Program Bolsters Abstinence Intent; but Teen Behavior No Different
Byline: Cheryl Wetzstein, THE WASHINGTON TIMES
Teens in a South Carolina program aimed at reinforcing their abstinence education were more likely to support an abstinent lifestyle but were no different in their sexual behaviors from those taught abstinence without the supplemental classes, a study finds.
All 604 students in the study took Heritage Keepers' core abstinence education classes, but only half participated in the group's supplemental Life Skills Education program, said Christopher Trenholm, a researcher with Mathematica Policy Research Inc.
The study was conducted for the Health and Human Services Department to examine the effects of a supplemental abstinence program, rather than the full abstinence program.
The Life Skills teens were significantly more likely than the control group to support abstinence messages and say they expected to abstain from sex at least through high school if not until marriage.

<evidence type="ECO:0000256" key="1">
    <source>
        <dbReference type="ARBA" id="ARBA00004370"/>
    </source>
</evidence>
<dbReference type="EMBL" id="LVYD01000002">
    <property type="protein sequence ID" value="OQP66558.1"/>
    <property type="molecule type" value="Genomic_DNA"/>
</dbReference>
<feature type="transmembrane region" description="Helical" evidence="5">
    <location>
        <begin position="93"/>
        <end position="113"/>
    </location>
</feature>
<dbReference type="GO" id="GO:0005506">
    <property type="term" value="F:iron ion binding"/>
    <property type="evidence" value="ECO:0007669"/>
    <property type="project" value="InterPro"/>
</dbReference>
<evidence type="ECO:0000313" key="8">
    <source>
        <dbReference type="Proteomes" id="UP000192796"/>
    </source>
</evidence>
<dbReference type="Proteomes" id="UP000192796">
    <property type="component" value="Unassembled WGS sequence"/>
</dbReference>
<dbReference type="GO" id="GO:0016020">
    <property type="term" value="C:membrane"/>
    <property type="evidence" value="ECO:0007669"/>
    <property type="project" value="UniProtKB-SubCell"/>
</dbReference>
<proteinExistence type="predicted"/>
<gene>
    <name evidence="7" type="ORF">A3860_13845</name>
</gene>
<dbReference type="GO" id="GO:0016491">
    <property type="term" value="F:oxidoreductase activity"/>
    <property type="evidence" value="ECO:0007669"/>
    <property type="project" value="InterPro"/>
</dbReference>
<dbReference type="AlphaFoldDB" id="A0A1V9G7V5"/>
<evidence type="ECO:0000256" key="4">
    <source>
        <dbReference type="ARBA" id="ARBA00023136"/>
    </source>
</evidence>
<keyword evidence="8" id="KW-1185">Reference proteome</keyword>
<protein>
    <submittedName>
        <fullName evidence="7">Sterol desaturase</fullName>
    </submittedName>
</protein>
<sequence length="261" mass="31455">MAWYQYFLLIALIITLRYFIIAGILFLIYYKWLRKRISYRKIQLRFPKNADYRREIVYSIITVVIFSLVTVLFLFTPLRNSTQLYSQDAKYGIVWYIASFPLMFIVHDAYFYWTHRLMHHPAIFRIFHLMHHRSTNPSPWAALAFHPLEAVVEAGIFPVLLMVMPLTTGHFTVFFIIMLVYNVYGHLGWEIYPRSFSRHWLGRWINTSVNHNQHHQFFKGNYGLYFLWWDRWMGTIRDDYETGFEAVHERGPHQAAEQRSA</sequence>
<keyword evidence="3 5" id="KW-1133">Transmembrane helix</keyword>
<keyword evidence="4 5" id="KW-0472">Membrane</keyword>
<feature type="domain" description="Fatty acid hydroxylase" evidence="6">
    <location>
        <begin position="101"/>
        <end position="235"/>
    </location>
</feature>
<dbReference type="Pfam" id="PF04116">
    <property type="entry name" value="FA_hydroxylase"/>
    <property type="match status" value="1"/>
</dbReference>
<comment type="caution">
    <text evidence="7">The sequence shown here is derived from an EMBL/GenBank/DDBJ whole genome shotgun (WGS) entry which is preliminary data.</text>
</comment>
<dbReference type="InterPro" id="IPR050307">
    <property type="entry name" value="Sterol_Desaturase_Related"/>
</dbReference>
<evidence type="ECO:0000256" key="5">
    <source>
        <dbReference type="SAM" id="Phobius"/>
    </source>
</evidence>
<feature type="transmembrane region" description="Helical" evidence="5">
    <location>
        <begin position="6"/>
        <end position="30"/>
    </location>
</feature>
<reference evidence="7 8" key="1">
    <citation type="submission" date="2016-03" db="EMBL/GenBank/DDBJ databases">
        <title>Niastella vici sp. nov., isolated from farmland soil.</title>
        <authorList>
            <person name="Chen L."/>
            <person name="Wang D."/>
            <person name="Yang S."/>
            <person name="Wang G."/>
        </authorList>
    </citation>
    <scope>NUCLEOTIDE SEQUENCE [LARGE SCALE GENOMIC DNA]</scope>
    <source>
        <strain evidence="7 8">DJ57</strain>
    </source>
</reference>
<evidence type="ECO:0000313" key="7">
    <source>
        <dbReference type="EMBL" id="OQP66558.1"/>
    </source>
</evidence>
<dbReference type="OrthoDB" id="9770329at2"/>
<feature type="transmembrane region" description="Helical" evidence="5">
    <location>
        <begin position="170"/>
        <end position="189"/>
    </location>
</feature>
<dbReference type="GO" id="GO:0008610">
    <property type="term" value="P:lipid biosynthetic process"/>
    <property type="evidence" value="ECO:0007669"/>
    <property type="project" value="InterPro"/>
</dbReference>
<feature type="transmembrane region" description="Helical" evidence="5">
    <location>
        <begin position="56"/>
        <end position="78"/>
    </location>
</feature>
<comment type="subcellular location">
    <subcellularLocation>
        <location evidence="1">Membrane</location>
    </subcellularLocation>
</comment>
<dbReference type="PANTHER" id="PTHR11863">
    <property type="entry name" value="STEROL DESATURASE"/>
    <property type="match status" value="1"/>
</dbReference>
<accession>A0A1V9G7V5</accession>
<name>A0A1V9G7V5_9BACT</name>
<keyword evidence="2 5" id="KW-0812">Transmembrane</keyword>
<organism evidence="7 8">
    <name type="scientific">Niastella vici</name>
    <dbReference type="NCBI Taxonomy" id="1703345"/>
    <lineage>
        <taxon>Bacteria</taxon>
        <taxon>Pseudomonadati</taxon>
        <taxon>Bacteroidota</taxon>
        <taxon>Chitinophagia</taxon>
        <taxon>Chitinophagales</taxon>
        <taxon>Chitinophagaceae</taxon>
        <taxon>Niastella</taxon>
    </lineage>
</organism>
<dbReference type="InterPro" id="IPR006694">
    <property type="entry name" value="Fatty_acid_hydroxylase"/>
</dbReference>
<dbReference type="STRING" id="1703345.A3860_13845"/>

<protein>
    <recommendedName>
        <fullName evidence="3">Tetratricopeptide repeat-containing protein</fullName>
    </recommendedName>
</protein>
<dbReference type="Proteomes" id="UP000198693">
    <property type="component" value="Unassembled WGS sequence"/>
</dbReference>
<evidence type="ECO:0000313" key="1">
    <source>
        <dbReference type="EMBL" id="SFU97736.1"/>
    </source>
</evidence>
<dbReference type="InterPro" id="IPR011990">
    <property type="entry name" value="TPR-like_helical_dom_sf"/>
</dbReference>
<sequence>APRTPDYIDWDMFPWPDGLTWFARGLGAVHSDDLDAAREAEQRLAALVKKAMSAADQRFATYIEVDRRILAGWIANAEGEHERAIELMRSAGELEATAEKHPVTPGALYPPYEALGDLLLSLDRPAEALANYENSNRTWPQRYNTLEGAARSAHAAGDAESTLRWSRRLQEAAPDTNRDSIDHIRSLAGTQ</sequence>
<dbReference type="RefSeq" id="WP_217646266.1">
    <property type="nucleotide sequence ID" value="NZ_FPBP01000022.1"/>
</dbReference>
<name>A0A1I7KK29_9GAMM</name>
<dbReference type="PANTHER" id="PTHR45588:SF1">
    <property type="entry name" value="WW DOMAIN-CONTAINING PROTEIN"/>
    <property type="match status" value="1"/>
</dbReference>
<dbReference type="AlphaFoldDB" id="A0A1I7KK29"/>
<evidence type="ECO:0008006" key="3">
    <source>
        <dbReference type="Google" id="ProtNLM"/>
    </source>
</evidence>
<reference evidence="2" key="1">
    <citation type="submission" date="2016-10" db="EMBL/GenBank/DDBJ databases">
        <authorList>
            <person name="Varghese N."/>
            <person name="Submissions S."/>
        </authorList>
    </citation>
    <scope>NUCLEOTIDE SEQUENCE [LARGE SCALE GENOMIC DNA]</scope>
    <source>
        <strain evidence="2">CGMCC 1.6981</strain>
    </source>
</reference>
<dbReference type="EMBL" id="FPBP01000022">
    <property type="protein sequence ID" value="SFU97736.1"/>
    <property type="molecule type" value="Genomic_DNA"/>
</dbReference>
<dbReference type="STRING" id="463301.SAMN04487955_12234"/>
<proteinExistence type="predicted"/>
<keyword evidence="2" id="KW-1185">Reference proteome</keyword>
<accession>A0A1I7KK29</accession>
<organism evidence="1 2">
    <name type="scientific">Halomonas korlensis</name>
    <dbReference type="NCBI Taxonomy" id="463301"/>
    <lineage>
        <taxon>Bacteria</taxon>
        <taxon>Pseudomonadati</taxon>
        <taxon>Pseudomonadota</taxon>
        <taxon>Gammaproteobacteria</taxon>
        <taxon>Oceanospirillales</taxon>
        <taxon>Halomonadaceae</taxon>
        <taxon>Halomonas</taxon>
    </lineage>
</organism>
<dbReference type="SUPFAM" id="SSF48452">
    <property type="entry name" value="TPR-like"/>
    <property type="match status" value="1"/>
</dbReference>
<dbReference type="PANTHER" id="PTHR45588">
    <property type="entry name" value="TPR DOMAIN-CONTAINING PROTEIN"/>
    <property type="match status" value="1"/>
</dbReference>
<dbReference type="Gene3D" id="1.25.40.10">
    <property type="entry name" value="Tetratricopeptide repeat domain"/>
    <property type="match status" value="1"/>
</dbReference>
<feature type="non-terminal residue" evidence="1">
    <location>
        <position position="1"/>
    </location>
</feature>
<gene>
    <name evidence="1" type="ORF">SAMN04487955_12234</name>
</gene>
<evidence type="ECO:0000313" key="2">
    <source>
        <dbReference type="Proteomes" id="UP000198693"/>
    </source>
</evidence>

"That's an important starting point," Mr. Trenholm said. "You would not expect to see behavioral changes down the road if you didn't see changes" in expectations.
However, when it came to behavior, no differences were found: Forty percent of both groups reported having sex at least once and didn't differ in what age they first had sex or number of sexual partners.…
Questia, a part of Gale, Cengage Learning. www.questia.com
Publication information: Article title: Program Bolsters Abstinence Intent; but Teen Behavior No Different. Contributors: Not available. Newspaper title: The Washington Times (Washington, DC). Publication date: September 5, 2007. Page number: A07. © 2009 The Washington Times LLC. COPYRIGHT 2007 Gale Group.
This material is protected by copyright and, with the exception of fair use, may not be further copied, distributed or transmitted in any form or by any means.